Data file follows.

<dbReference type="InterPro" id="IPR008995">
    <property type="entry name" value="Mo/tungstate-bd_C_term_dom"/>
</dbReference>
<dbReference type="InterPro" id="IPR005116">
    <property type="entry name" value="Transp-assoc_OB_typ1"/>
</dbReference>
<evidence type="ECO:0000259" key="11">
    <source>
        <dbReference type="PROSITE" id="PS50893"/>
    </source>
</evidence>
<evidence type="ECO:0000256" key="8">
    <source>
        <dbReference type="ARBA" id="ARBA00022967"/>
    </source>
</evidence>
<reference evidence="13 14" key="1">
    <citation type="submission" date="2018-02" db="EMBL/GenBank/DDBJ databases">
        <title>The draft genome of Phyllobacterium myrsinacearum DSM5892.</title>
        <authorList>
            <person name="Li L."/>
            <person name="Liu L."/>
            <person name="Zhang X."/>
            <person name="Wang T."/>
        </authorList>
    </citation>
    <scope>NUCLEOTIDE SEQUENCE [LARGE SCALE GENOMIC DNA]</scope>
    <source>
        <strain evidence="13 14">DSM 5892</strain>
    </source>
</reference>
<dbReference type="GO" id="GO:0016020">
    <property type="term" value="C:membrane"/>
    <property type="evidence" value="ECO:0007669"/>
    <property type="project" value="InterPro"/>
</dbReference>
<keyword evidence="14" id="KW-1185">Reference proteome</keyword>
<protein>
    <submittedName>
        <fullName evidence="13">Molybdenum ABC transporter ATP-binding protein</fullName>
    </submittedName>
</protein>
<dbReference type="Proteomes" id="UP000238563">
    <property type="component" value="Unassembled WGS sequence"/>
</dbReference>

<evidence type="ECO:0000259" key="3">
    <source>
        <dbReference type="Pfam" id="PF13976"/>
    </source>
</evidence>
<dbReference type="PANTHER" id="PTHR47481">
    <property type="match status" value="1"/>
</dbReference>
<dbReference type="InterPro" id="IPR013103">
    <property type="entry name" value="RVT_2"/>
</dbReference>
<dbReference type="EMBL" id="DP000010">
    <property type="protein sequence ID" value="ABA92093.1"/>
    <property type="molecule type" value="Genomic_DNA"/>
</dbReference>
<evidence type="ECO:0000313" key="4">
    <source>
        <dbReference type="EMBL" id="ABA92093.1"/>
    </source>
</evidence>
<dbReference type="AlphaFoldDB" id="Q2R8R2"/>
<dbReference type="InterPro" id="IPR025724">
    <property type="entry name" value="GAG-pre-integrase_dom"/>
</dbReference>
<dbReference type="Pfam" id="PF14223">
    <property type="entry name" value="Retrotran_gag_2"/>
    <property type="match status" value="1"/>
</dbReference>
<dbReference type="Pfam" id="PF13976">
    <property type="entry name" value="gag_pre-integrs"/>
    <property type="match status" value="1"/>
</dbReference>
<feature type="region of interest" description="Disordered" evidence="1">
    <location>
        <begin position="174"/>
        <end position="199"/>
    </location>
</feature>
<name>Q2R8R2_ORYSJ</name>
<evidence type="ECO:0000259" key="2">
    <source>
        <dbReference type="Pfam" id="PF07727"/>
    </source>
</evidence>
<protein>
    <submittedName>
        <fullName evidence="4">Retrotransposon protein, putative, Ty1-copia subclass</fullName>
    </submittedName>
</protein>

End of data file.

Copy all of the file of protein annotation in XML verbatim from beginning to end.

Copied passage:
<dbReference type="InterPro" id="IPR008995">
    <property type="entry name" value="Mo/tungstate-bd_C_term_dom"/>
</dbReference>
<dbReference type="InterPro" id="IPR005116">
    <property type="entry name" value="Transp-assoc_OB_typ1"/>
</dbReference>
<evidence type="ECO:0000259" key="11">
    <source>
        <dbReference type="PROSITE" id="PS50893"/>
    </source>
</evidence>
<evidence type="ECO:0000256" key="8">
    <source>
        <dbReference type="ARBA" id="ARBA00022967"/>
    </source>
</evidence>
<reference evidence="13 14" key="1">
    <citation type="submission" date="2018-02" db="EMBL/GenBank/DDBJ databases">
        <title>The draft genome of Phyllobacterium myrsinacearum DSM5892.</title>
        <authorList>
            <person name="Li L."/>
            <person name="Liu L."/>
            <person name="Zhang X."/>
            <person name="Wang T."/>
        </authorList>
    </citation>
    <scope>NUCLEOTIDE SEQUENCE [LARGE SCALE GENOMIC DNA]</scope>
    <source>
        <strain evidence="13 14">DSM 5892</strain>
    </source>
</reference>
<dbReference type="GO" id="GO:0016020">
    <property type="term" value="C:membrane"/>
    <property type="evidence" value="ECO:0007669"/>
    <property type="project" value="InterPro"/>
</dbReference>
<keyword evidence="14" id="KW-1185">Reference proteome</keyword>
<protein>
    <submittedName>
        <fullName evidence="13">Molybdenum ABC transporter ATP-binding protein</fullName>
    </submittedName>
</protein>
<dbReference type="Proteomes" id="UP000238563">
    <property type="component" value="Unassembled WGS sequence"/>
</dbReference>

<evidence type="ECO:0000259" key="3">
    <source>
        <dbReference type="Pfam" id="PF13976"/>
    </source>
</evidence>
<dbReference type="PANTHER" id="PTHR47481">
    <property type="match status" value="1"/>
</dbReference>
<dbReference type="InterPro" id="IPR013103">
    <property type="entry name" value="RVT_2"/>
</dbReference>
<dbReference type="EMBL" id="DP000010">
    <property type="protein sequence ID" value="ABA92093.1"/>
    <property type="molecule type" value="Genomic_DNA"/>
</dbReference>
<evidence type="ECO:0000313" key="4">
    <source>
        <dbReference type="EMBL" id="ABA92093.1"/>
    </source>
</evidence>
<dbReference type="AlphaFoldDB" id="Q2R8R2"/>
<dbReference type="InterPro" id="IPR025724">
    <property type="entry name" value="GAG-pre-integrase_dom"/>
</dbReference>
<dbReference type="Pfam" id="PF14223">
    <property type="entry name" value="Retrotran_gag_2"/>
    <property type="match status" value="1"/>
</dbReference>
<dbReference type="Pfam" id="PF13976">
    <property type="entry name" value="gag_pre-integrs"/>
    <property type="match status" value="1"/>
</dbReference>
<feature type="region of interest" description="Disordered" evidence="1">
    <location>
        <begin position="174"/>
        <end position="199"/>
    </location>
</feature>
<name>Q2R8R2_ORYSJ</name>
<evidence type="ECO:0000259" key="2">
    <source>
        <dbReference type="Pfam" id="PF07727"/>
    </source>
</evidence>
<protein>
    <submittedName>
        <fullName evidence="4">Retrotransposon protein, putative, Ty1-copia subclass</fullName>
    </submittedName>
</protein>